Though none of the criminal justice reform measures put together in response to the deaths of Ahmaud Arbery and George Floyd made it through the 2020 Georgia General Assembly session, House Speaker David Ralston still wants to consider some of the proposals.
While a hate crimes bill passed easily, other bills to make structural changes to Georgia’s laws didn’t get much action this session.
Typically, major changes take time to go through the legislative process. In a typical year, the session would have ended in late March or April. But because of COVID-19, it was suspended, and legislators returned in June to quickly finish up the session.
One of the criminal justice reform measures is the repeal or reform to the state’s citizen’s arrest law. The Brunswick men who are currently charged with Arbery’s murder in Brunswick claimed they were performing a citizen’s arrest under Georgia law. The men weren’t arrested after the shooting and local authorities declined to prosecute.
Monday, the House Judiciary Non-Civil Committee held the first hearing on a bill that would repeal citizen’s arrest in its entirety.
While doing away with people chasing down alleged criminals and detaining or killing them under color of law, repeal of the law could also impact Georgians who are victims of home invasions or assaults, as well as stores that detain shoplifters.
Georgia House Democrats put together a package of bills, dubbed “Justice for All,” in the 2020 session, including House Bill 1203, the citizen’s arrest bill sponsored by Rep. Carl Gilliard, D-Garden City.
Rep. Philip Singleton, R-Sharpsburg, and Rep. Jeff Jones, R-Brunswick, have also introduced a bill to make substantive changes to citizen’s arrest. HB 1213 would leave in place the ability to make a citizen’s arrest, but would tighten up requirements and place strict limits on the use of deadly force.
The state’s current citizen’s arrest law is just two sentences: “A private person may arrest an offender if the offense is committed in his presence or within his immediate knowledge. If the offense is a felony and the offender is escaping or attempting to escape, a private person may arrest him upon reasonable and probable grounds of suspicion.”
The current state law dates from 1864, according to Gwinnett County District Attorney Danny Porter, who testified at the hearing. But citizen’s arrest dates from medieval Europe, Porter said, according to the Brunswick News.
The President of the Georgia NAACP said at the hearing that the law was put in place during a time when slaveholders were trying to prevent runaway slaves from joining the Union Army.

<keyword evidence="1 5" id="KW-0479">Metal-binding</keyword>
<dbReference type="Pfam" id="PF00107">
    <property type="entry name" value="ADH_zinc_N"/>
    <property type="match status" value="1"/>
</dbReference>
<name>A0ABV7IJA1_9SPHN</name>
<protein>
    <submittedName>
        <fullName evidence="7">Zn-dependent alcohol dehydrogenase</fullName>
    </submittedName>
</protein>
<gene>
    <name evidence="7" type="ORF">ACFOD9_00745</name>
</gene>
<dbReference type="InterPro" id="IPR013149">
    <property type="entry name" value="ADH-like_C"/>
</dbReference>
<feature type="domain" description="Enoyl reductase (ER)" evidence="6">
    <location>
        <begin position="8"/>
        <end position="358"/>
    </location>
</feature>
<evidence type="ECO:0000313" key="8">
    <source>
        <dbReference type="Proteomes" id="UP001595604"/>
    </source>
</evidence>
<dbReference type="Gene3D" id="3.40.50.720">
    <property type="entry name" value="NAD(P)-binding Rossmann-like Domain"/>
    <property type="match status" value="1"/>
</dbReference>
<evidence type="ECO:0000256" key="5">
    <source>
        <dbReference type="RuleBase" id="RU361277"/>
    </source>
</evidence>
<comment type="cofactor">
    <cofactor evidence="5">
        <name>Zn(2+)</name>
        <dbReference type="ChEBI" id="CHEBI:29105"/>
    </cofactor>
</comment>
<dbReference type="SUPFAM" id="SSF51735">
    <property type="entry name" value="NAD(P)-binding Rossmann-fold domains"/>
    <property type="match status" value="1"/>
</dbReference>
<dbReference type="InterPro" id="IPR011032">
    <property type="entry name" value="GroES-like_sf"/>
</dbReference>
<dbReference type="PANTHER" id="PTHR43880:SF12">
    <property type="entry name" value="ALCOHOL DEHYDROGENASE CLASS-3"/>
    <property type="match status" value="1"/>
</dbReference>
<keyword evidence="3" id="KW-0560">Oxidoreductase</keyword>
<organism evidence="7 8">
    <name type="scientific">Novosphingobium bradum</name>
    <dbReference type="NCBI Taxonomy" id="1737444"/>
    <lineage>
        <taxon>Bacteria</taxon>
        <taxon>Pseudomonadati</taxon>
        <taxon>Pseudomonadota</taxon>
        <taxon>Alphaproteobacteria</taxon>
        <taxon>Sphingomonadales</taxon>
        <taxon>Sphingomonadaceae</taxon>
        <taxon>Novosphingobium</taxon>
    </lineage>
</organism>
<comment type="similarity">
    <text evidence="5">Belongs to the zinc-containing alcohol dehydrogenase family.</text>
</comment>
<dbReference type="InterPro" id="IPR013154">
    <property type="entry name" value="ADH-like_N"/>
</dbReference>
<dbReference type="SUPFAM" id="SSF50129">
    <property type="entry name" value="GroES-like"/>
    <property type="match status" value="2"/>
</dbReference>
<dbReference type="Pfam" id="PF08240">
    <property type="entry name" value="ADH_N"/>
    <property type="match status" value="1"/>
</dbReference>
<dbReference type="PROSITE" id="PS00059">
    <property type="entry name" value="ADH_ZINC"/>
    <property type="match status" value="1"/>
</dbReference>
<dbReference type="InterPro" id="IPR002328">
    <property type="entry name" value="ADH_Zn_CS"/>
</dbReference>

And after the war, vigilante mobs used it to justify lynching, Woodall said, according to Capitol Beat News Service.
Committee members questioned how repealing the law would affect shoplifters or those defending their homes.
Marissa McCall Dodson, public policy director for the Southern Center for Human Rights, said the citizen’s arrest law could be repealed while maintaining the ability of shopkeepers to detain shoplifting suspects, according to Capitol Beat. Homeowners would still be protected by the legal right to self-defense, she said.
But without citizen’s arrest, Georgians wouldn’t have a right to detain someone breaking into their home or otherwise committing a crime against them. They would have a right to use deadly force against them.
If citizen’s arrest is repealed, “you incentivize a homeowner to kill someone rather than detain them under the citizen’s arrest law,” Porter said, according to Capitol Beat.
The Georgia ACLU’s political director, Christopher Bruce, said at the hearing that “law enforcement has resources to handle these kinds of things; we should encourage citizens to look to law enforcement,” according to Capitol Beat.
Bills are often changed in committee, a process known as “perfecting.” Bills rarely end up passing in their original form.
Other bills in the Democratic package are:
• The elimination of “no knock warrants,” (HB 1209).
• Significant changes to the state’s “stand your ground” self defense law (HB 1190).
• The “End Racial Profiling Act (HB 1207).
• The Use of Force Data Collection Act (HB 636).
• HB 1230, which removes official/qualified immunity for law enforcement officers engaging in misconduct or illegal activities.
• The Change of Venue for District Attorney Act (HB 1186).
• HB 1210, which would repeal provisions that give law enforcement officers who have been charged with crimes advance notice before their case is sent to a grand jury and permits them to present evidence to a grand jury. Typically, defendants do not present evidence to a grand jury.
• HB 1214, which creates a District Attorney Oversight Commission that could discipline, remove or force the retirement of district attorneys. While there is a similar commission in place for judges, there is no current mechanism to discipline DAs.
• HB 1187, which prohibits the use of choke holds.
• HB 1185 , which would require peace officers to wear body cameras while on duty.
• HB 1239, which would provide for the appointment of a special prosecuting attorney when a law enforcement officer is charged with a felony or family violence.
• HB 1250, which would require that police officers be trained on how to deal with individuals with PTSD.
Singleton said he has also been working on bills to end no-knock warrants as well as civil asset forfeiture.
All House and Senate bills can be viewed in their entirety at legis.ga.gov .
Capitol Beat News contributed to this story.